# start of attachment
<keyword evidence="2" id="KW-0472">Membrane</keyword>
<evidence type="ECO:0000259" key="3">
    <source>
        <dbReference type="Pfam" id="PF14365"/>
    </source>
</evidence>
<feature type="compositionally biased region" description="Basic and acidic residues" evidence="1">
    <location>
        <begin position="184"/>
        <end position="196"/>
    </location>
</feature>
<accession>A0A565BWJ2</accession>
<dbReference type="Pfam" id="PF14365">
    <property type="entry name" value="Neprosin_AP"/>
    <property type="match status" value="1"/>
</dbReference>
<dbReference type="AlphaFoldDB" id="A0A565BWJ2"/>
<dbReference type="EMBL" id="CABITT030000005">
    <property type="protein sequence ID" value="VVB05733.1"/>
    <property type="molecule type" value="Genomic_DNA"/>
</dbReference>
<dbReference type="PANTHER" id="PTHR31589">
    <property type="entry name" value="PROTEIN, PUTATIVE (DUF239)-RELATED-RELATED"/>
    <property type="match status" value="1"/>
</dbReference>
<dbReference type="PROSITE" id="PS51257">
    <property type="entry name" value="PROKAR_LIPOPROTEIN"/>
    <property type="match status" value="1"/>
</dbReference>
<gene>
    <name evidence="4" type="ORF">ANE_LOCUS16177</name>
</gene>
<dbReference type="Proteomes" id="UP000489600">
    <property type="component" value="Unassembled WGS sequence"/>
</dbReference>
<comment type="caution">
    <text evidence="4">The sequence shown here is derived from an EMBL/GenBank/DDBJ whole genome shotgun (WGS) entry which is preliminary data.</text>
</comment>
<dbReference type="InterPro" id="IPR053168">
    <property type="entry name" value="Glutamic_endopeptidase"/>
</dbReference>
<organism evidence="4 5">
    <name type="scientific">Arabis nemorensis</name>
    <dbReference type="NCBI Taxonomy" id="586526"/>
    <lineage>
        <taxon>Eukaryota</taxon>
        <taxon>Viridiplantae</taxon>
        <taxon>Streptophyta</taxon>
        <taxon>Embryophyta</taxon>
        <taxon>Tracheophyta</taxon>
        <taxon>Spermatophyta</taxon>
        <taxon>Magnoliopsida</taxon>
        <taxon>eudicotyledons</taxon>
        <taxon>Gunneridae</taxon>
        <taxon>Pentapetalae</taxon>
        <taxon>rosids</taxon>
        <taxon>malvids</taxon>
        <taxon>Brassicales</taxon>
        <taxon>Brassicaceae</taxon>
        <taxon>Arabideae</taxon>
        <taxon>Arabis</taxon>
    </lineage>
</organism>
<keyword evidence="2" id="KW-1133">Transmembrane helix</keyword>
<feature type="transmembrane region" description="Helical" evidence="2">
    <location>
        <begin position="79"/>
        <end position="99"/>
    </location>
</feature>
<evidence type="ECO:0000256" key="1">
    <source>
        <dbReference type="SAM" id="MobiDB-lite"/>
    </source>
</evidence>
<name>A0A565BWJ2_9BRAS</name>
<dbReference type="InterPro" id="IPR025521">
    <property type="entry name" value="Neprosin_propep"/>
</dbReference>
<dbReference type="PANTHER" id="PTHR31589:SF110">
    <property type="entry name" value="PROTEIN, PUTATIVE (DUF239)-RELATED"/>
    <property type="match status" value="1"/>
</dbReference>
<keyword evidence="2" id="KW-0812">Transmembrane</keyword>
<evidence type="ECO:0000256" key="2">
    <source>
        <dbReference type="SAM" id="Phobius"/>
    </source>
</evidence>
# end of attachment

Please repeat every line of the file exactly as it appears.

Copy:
<keyword evidence="2" id="KW-0472">Membrane</keyword>
<evidence type="ECO:0000259" key="3">
    <source>
        <dbReference type="Pfam" id="PF14365"/>
    </source>
</evidence>
<feature type="compositionally biased region" description="Basic and acidic residues" evidence="1">
    <location>
        <begin position="184"/>
        <end position="196"/>
    </location>
</feature>
<accession>A0A565BWJ2</accession>
<dbReference type="Pfam" id="PF14365">
    <property type="entry name" value="Neprosin_AP"/>
    <property type="match status" value="1"/>
</dbReference>
<dbReference type="AlphaFoldDB" id="A0A565BWJ2"/>
<dbReference type="EMBL" id="CABITT030000005">
    <property type="protein sequence ID" value="VVB05733.1"/>
    <property type="molecule type" value="Genomic_DNA"/>
</dbReference>
<dbReference type="PANTHER" id="PTHR31589">
    <property type="entry name" value="PROTEIN, PUTATIVE (DUF239)-RELATED-RELATED"/>
    <property type="match status" value="1"/>
</dbReference>
<dbReference type="PROSITE" id="PS51257">
    <property type="entry name" value="PROKAR_LIPOPROTEIN"/>
    <property type="match status" value="1"/>
</dbReference>
<gene>
    <name evidence="4" type="ORF">ANE_LOCUS16177</name>
</gene>
<dbReference type="Proteomes" id="UP000489600">
    <property type="component" value="Unassembled WGS sequence"/>
</dbReference>
<comment type="caution">
    <text evidence="4">The sequence shown here is derived from an EMBL/GenBank/DDBJ whole genome shotgun (WGS) entry which is preliminary data.</text>
</comment>
<dbReference type="InterPro" id="IPR053168">
    <property type="entry name" value="Glutamic_endopeptidase"/>
</dbReference>
<organism evidence="4 5">
    <name type="scientific">Arabis nemorensis</name>
    <dbReference type="NCBI Taxonomy" id="586526"/>
    <lineage>
        <taxon>Eukaryota</taxon>
        <taxon>Viridiplantae</taxon>
        <taxon>Streptophyta</taxon>
        <taxon>Embryophyta</taxon>
        <taxon>Tracheophyta</taxon>
        <taxon>Spermatophyta</taxon>
        <taxon>Magnoliopsida</taxon>
        <taxon>eudicotyledons</taxon>
        <taxon>Gunneridae</taxon>
        <taxon>Pentapetalae</taxon>
        <taxon>rosids</taxon>
        <taxon>malvids</taxon>
        <taxon>Brassicales</taxon>
        <taxon>Brassicaceae</taxon>
        <taxon>Arabideae</taxon>
        <taxon>Arabis</taxon>
    </lineage>
</organism>
<keyword evidence="2" id="KW-1133">Transmembrane helix</keyword>
<feature type="transmembrane region" description="Helical" evidence="2">
    <location>
        <begin position="79"/>
        <end position="99"/>
    </location>
</feature>
<evidence type="ECO:0000256" key="1">
    <source>
        <dbReference type="SAM" id="MobiDB-lite"/>
    </source>
</evidence>
<name>A0A565BWJ2_9BRAS</name>
<dbReference type="InterPro" id="IPR025521">
    <property type="entry name" value="Neprosin_propep"/>
</dbReference>
<dbReference type="PANTHER" id="PTHR31589:SF110">
    <property type="entry name" value="PROTEIN, PUTATIVE (DUF239)-RELATED"/>
    <property type="match status" value="1"/>
</dbReference>
<keyword evidence="2" id="KW-0812">Transmembrane</keyword>
<evidence type="ECO:0000256" key="2">
    <source>
        <dbReference type="SAM" id="Phobius"/>
    </source>
</evidence>